#COLREGs – Rules 25

What about those vessels that are powered by the most ancient of power sources – wind and human muscle..?  Read on, sailor.

Rule 25 – What Does It Say?

It covers sail boats and “vessels under oars.”  With respect to sail boats, the Rules look to find a way to telegraph to you that the vessel you are closing on at night is underway, but not a power boat…  How…?  Well, it is lighted like a power save one feature.  It has no mast light..!  Sail boats are required, like powered vessels, to have side lights (red and green) and a stern light – but no mast light.

If she is under 20 meters (remember the 3x + 10% rule of thumb), she may exhibit an all-around light at the top of her mast – white shining astern, red and green abeam and ahead, port and starboard.  The light itself shall (must!) conform to the exact degree specifications we talked about with respect to #COLREGs-Rule 21.

What if you come upon a vessel at night which is exhibiting the side-light-stern-light configuration of a sail boat but also, high above, you see two lights – red over green?  Under Rule 25 (c), a sail boat may also exhibit the red-over-green configuration at the top of her mast to make her easier to see – “red over green, I’m sailing tonight and want to be seen!”  BTW, she cannot do it in conjunction with the all-around light we described above, regardless of her size.  Under Rule 25 (d), a sail boat under 7 meters (~23 feet) “may” exhibit the lights configuration of her larger cousins but, if she isn’t fitted with them, she “shall have ready at hand an electric torch [a flash light, Bunky] or lighted lantern showing a white light which shall be exhibited in sufficient time to avoid collision.”  Often, the sailor will shine the light on the sail as it creates a larger palette.

.

.

.

.

.

.

.

 

.


                                                                                                                               (courtesy, USCG Rules of Navigation)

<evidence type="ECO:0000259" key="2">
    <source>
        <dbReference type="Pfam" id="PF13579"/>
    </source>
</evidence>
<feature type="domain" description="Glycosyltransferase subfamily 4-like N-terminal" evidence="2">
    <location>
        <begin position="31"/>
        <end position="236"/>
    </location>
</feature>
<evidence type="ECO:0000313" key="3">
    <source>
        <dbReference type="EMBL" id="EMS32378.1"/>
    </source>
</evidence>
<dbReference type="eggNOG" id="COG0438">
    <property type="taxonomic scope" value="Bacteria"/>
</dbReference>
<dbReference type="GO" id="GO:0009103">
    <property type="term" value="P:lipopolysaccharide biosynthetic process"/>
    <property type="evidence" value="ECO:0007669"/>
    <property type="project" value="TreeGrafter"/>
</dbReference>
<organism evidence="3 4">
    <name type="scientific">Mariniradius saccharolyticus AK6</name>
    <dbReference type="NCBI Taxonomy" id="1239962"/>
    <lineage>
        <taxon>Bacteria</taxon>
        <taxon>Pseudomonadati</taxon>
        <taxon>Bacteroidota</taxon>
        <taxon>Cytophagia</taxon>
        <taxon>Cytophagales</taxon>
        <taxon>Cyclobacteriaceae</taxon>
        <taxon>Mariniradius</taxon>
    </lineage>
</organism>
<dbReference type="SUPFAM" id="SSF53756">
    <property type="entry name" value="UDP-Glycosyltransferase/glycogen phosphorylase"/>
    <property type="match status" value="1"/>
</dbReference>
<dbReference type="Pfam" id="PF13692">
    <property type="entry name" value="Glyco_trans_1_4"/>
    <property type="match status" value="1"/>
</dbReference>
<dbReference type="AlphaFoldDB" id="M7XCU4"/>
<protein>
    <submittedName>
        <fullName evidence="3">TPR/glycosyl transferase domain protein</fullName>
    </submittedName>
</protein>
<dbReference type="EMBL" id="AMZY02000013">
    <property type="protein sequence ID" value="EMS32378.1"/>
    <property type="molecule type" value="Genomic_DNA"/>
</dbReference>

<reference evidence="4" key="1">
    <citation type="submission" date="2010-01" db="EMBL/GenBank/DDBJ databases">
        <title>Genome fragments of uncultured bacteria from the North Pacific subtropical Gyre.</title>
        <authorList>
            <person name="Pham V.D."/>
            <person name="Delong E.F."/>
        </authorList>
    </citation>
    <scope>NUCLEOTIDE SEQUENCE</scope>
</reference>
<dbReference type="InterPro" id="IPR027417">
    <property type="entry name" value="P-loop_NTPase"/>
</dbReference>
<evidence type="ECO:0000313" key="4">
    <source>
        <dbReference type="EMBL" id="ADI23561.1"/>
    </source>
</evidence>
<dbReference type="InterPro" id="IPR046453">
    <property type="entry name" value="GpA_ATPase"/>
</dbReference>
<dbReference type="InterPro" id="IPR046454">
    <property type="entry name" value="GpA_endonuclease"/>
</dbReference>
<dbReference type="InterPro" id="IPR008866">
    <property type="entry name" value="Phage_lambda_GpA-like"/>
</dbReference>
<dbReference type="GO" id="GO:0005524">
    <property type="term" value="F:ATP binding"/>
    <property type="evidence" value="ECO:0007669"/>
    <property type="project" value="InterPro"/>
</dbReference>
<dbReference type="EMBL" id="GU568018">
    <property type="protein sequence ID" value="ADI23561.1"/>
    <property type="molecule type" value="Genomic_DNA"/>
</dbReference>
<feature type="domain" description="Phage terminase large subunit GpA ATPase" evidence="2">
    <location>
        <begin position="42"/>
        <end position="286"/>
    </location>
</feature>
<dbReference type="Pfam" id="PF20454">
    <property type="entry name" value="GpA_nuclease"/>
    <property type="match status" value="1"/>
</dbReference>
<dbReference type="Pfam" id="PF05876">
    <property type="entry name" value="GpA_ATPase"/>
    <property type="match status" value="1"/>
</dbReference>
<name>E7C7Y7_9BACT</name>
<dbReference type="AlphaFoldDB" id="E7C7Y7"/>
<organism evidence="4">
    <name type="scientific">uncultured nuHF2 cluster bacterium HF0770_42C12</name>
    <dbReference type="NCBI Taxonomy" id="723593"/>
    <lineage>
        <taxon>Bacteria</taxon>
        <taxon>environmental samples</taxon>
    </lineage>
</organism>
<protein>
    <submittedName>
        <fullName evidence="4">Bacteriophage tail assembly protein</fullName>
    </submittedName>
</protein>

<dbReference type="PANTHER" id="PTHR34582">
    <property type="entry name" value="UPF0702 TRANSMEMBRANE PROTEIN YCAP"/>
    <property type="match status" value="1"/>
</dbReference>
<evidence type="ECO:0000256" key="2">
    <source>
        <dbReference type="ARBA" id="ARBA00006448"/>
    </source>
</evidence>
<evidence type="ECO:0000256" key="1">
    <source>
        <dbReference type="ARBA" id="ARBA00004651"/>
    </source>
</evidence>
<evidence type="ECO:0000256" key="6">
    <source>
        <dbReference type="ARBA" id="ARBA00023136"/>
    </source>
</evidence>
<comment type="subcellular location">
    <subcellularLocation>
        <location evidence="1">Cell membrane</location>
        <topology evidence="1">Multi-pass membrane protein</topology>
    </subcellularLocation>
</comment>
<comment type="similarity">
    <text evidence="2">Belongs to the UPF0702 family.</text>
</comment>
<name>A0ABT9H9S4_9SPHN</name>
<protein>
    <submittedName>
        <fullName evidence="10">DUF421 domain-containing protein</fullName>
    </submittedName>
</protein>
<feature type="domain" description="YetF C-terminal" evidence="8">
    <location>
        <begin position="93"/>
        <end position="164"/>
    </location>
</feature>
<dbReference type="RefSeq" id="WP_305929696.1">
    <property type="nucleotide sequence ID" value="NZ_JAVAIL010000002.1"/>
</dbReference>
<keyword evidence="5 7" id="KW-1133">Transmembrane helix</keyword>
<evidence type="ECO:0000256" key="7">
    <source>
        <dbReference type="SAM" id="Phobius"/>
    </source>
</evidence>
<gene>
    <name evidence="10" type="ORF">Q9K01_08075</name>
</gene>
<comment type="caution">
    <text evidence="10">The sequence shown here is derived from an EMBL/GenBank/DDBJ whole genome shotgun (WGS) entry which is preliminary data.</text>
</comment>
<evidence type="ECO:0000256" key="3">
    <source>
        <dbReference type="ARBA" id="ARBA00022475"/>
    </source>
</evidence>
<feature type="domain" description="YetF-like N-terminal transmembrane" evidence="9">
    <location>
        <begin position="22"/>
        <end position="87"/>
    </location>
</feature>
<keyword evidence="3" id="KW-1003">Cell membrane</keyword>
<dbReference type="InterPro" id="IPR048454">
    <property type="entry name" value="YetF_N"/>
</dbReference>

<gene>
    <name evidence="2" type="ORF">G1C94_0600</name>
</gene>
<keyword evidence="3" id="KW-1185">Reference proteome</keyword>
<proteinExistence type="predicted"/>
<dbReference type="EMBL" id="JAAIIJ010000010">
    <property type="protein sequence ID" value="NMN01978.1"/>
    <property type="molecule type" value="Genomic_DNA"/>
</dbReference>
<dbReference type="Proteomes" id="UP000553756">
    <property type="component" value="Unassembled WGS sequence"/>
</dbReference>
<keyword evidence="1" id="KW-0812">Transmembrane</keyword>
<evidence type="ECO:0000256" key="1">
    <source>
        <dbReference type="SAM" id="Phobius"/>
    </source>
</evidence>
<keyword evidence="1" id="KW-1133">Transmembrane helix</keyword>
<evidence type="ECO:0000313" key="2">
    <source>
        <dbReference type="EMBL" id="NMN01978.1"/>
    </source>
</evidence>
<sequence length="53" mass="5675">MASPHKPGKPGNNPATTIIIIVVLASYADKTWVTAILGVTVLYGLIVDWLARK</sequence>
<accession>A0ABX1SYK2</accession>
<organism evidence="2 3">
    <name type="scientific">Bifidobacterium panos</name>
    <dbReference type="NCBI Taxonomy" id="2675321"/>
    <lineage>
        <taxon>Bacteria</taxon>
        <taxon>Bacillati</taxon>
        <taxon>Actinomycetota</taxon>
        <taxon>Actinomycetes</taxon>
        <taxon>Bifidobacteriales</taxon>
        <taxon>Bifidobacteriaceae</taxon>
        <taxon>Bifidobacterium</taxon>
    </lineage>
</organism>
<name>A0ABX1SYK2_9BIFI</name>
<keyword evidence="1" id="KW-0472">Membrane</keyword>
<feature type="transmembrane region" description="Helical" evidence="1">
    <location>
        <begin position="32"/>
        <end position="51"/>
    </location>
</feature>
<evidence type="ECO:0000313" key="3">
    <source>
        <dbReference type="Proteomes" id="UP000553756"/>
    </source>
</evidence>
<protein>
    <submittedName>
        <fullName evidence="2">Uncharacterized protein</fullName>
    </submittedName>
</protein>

Row, Row, Row Your Boat…

What about rowing – which includes kayaks that are now, due to their growing popularity, amongst the highest sources of accidents and death at sea. The Rule for (wo)man-powered vessels – of any size – is just like 25 (d) for sail boats – she “may” exhibit the lights configuration of her wind-powered cousins but, if she isn’t fitted with them, she “shall have ready at hand an electric torch or lighted lantern showing a white light which shall be exhibited in sufficient time to avoid collision.”  How many kayakers out there have a flash light under their decks…?  Or life jackets on them..?  The stats on those that don’t are getting deadlier and deadlier by the year…  Don’t be a statistic!

Lest we forget our new emphasis on Shapes, are sailing vessels required to display a Shape and when?  Yes, there is a Shape for sailing vessels – it is called the “cone, apex-downward.”  It looks (or is supposed to look) like an ice-cream cone.  It is to be exhibited forward “where it can best be seen.”  And when is it to be displayed?  When the sails are up – and the engine is on... in short, she has to declare that “I am just a funny looking power-boat right now” and be expected to act accordingly – and be treated accordingly.  (Just remember that there are no “100-0” accidents out there.  She is still unable to respond as quickly and sharply as a powered vessel since her sails give her considerable “windage.”) 

BTW, sailing vessels under 12 meters (~26 feet) “may” exhibit the Shape but are not required to.